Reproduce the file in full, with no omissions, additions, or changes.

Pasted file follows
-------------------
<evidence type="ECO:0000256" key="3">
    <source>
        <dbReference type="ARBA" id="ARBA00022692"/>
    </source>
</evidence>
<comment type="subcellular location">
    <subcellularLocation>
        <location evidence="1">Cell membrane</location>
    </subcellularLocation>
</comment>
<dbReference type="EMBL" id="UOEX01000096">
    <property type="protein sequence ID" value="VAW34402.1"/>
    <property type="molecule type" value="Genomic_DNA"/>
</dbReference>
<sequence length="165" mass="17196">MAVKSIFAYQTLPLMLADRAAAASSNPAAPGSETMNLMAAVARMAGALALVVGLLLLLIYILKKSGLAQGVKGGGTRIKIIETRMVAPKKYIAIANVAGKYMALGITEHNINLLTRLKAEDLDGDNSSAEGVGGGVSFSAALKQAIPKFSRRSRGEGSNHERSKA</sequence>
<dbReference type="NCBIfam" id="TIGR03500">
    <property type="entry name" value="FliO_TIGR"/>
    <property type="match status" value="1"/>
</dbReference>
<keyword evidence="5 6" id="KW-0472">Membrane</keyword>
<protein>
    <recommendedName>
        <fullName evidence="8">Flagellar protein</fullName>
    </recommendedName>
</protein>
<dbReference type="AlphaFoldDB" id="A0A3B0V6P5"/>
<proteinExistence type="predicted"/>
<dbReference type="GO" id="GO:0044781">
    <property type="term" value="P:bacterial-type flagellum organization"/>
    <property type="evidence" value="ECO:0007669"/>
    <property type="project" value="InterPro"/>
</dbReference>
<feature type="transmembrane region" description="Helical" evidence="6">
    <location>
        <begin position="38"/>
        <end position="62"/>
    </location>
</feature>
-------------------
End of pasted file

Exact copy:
<evidence type="ECO:0000256" key="3">
    <source>
        <dbReference type="ARBA" id="ARBA00022692"/>
    </source>
</evidence>
<comment type="subcellular location">
    <subcellularLocation>
        <location evidence="1">Cell membrane</location>
    </subcellularLocation>
</comment>
<dbReference type="EMBL" id="UOEX01000096">
    <property type="protein sequence ID" value="VAW34402.1"/>
    <property type="molecule type" value="Genomic_DNA"/>
</dbReference>
<sequence length="165" mass="17196">MAVKSIFAYQTLPLMLADRAAAASSNPAAPGSETMNLMAAVARMAGALALVVGLLLLLIYILKKSGLAQGVKGGGTRIKIIETRMVAPKKYIAIANVAGKYMALGITEHNINLLTRLKAEDLDGDNSSAEGVGGGVSFSAALKQAIPKFSRRSRGEGSNHERSKA</sequence>
<dbReference type="NCBIfam" id="TIGR03500">
    <property type="entry name" value="FliO_TIGR"/>
    <property type="match status" value="1"/>
</dbReference>
<keyword evidence="5 6" id="KW-0472">Membrane</keyword>
<protein>
    <recommendedName>
        <fullName evidence="8">Flagellar protein</fullName>
    </recommendedName>
</protein>
<dbReference type="AlphaFoldDB" id="A0A3B0V6P5"/>
<proteinExistence type="predicted"/>
<dbReference type="GO" id="GO:0044781">
    <property type="term" value="P:bacterial-type flagellum organization"/>
    <property type="evidence" value="ECO:0007669"/>
    <property type="project" value="InterPro"/>
</dbReference>
<feature type="transmembrane region" description="Helical" evidence="6">
    <location>
        <begin position="38"/>
        <end position="62"/>
    </location>
</feature>